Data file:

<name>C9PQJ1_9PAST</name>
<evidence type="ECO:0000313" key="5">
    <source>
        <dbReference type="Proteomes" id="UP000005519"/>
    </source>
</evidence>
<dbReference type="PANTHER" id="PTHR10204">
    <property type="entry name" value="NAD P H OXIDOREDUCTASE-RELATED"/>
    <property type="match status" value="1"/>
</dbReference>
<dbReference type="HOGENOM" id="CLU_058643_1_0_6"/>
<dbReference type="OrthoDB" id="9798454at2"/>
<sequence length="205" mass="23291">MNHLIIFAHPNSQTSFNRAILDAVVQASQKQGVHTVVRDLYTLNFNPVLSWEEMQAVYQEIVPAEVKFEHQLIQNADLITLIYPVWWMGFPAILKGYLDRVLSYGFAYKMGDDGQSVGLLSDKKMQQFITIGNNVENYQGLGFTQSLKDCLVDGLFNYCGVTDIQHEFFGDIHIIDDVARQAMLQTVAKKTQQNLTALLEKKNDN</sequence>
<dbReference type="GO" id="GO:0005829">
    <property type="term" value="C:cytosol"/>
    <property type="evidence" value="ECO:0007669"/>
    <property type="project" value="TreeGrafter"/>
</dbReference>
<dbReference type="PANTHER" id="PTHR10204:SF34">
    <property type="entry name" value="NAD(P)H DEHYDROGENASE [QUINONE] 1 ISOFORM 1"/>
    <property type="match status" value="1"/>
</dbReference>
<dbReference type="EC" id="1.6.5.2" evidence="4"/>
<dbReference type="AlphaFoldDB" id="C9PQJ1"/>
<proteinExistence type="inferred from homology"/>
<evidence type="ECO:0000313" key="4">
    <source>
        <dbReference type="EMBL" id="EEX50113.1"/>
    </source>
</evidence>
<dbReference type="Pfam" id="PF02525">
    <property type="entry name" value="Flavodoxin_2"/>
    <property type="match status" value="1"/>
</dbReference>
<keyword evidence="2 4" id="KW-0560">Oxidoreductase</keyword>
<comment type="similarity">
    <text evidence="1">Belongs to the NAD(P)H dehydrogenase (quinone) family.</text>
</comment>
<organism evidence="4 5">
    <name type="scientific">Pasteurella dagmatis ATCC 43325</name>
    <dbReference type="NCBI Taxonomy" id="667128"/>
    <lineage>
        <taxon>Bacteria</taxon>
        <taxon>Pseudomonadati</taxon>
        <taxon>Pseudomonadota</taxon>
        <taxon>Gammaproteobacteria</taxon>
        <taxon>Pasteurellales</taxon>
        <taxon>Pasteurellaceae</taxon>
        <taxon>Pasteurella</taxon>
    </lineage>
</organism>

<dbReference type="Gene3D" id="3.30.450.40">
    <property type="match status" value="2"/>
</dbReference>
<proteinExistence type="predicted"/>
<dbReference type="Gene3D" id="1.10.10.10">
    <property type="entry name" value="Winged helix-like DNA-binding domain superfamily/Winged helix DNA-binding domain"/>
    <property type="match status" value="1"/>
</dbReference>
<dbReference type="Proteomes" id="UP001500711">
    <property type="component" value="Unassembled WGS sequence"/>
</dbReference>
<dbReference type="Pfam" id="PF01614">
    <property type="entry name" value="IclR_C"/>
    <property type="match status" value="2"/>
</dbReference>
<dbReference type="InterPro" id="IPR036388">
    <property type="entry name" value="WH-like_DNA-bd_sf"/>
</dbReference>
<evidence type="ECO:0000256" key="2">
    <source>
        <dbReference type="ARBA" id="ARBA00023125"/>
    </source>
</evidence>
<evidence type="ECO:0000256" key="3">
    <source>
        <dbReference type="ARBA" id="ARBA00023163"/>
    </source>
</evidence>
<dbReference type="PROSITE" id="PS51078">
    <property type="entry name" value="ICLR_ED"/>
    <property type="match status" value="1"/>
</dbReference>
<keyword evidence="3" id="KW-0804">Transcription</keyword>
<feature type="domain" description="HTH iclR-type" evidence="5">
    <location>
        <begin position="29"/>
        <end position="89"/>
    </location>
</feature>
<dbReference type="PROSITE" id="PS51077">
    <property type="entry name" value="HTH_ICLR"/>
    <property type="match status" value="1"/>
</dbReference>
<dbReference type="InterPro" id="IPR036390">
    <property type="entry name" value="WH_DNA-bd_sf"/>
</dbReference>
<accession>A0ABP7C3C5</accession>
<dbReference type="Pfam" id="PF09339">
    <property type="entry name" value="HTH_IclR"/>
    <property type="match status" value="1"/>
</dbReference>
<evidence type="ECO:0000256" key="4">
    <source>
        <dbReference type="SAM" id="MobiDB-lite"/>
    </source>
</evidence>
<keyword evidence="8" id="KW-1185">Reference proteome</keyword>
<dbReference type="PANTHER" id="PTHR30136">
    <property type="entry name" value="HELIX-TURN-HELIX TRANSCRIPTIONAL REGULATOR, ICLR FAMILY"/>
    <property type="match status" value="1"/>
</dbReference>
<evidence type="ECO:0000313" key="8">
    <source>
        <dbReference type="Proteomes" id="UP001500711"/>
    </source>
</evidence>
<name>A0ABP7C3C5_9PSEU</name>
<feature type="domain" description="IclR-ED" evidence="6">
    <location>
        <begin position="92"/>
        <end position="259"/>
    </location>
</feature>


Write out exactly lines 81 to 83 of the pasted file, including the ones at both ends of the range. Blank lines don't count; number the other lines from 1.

    <property type="entry name" value="ICLR_ED"/>
    <property type="match status" value="1"/>
</dbReference>